Turkey’s governing party is the country’s most successful political movement in modern times, having not lost a single election since it was founded in 2001.
It capped that record by winning just shy of half the votes cast across the country – its best performance to date – in the general election of 2011.
Its founder, Recep Tayyip Erdoğan, has often described the AK Party as a modern, conservative party that draws on traditional religious values. He has encouraged comparisons to the popular Christian Democrat movements in power continental Europe.
Indeed, it is the vast Sunni Muslim population of central Anatolia that provides the AK Party with the bulk of its support. Some dismiss this part of Turkish society as the “pious section” (dinci kesim in Turkish) but that term is a gross simplification. It also wrongly assumes they always collectively voted the same way.
Mr Erdoğan’s own political roots are in the National Outlook (Milli Görüş) movement of Necmettin Erbakan, who advocated complete Turkish independence from the West through political Islam. Mr Erbakan’s message may have been appealing during the Cold War years, but abandoning ties with the winning Western powers was simply unfeasible by the 1990s – and Mr Erdoğan recognised that. His AK Party broke away to show it was possible to retain Mr Erbakan’s conservative, religious message without estranging Turkey from the global community.
The AK Party’s electoral success comes from its ability to unite sections of Turkish society beyond the Anatolian heartlands. The party’s appeal was far and wide: liberal intellectuals, ardent nationalists and established secular politicians all flocked to it in the year before the 2002 general election. Part of the appeal was sheer desperation – the divisive politics of the 1990s meant people were prepared to try anything – but part was its shrewd message of tolerance and respect. The AK Party found and retained the centre ground of Turkish politics.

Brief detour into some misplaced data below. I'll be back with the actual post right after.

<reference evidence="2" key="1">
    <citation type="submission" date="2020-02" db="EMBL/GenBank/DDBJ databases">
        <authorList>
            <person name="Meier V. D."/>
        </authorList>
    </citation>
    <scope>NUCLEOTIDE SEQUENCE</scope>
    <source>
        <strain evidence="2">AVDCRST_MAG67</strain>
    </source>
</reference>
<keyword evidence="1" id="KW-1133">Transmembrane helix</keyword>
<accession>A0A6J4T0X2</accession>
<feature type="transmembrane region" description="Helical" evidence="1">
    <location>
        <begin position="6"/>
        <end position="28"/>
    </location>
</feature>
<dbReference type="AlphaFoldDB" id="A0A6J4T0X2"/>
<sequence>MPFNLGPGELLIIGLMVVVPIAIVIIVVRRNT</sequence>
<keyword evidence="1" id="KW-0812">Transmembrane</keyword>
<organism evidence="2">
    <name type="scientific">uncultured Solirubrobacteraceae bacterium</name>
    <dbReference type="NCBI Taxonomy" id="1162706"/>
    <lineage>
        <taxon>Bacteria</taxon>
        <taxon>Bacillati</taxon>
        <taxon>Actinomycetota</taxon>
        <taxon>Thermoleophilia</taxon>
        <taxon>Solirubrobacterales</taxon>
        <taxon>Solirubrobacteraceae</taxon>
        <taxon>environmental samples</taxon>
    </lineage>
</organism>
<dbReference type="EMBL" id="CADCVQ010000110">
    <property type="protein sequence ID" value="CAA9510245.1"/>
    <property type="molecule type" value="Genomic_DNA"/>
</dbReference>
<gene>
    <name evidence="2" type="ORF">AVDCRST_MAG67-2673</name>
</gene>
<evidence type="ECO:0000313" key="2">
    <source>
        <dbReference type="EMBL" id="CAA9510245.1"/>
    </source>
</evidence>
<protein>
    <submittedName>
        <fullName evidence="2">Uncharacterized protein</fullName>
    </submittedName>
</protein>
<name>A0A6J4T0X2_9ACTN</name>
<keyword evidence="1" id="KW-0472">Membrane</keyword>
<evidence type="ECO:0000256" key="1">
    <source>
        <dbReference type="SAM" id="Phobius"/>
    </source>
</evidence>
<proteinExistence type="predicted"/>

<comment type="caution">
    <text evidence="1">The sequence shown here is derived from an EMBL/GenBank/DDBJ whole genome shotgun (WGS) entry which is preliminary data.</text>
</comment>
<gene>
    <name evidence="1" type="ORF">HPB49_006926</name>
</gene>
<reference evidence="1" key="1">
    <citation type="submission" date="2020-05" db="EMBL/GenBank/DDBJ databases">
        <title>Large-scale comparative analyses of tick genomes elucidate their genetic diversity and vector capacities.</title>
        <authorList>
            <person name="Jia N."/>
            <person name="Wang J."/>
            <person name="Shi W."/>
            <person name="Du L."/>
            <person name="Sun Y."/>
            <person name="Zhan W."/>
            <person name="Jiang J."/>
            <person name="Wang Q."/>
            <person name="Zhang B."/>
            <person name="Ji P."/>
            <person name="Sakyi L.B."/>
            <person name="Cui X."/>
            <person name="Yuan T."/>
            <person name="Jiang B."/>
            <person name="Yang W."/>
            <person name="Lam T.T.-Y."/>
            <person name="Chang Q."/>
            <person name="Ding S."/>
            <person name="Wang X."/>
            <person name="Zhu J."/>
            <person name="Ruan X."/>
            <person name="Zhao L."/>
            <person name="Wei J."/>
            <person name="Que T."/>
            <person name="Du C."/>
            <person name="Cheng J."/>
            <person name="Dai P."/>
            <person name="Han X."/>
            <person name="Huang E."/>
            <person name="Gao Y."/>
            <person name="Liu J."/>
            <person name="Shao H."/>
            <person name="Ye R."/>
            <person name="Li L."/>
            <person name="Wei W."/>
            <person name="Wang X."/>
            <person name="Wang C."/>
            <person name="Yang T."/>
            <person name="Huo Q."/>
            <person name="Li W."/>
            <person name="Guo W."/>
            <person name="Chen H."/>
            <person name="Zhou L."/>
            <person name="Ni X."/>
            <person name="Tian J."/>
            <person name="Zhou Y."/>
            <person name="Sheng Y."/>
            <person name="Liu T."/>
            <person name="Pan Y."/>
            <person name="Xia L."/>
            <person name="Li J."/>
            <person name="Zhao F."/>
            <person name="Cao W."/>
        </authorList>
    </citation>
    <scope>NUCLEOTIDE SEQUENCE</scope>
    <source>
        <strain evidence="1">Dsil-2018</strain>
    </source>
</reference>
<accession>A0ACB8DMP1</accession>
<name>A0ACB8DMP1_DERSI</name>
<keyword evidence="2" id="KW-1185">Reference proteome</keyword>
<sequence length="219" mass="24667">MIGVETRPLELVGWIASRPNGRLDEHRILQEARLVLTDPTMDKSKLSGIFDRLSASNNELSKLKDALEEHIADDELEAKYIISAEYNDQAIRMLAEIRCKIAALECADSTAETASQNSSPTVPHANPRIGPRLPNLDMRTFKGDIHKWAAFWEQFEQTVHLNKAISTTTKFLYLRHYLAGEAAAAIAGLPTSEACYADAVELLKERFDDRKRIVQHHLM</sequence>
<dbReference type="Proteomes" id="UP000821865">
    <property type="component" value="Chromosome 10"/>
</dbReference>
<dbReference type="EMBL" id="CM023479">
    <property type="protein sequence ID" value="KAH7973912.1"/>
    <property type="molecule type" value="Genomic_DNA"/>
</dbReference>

It used its electoral success over the subsequent decade to confront some of the fundamental problems facing Turkey at the beginning of the 21st century. By curbing inflation and reforming the economy, it attracted investors and improved the quality of life for ordinary Turks. It started European Union membership talks and used them to reduce the role of the military in Turkish politics. It increased civil liberties for some marginalised sections of society: Kurds and headscarved women, in particular.
But the party’s success – and the failure of opposition parties to respond to it – has meant there are fewer and fewer checks on its power and it now risks overshadowing its own achievements.
Accusations of AK’s increasingly autocratic tendencies remained even after Mr Erdoğan formally relinquished the leadership and party membership when he was elected president in August 2013.
As successor he picked his loyal former foreign policy adviser Ahmet Davutoğlu, who became foreign minister in 2009, but his influence over the party and its henchmen remained. A shaky economy, a select few rebellious ministers and Mr Erdoğan’s continuing influence will shape the party’s toughest election yet.[/tab] [tab title=”Factbox”]
Leader: Ahmet Davutoğlu
Seats in parliament: 312/550
Councils held: xxx[/tab] [tab title=”Stats”]Thıs information goes here.[/tab][/tabs]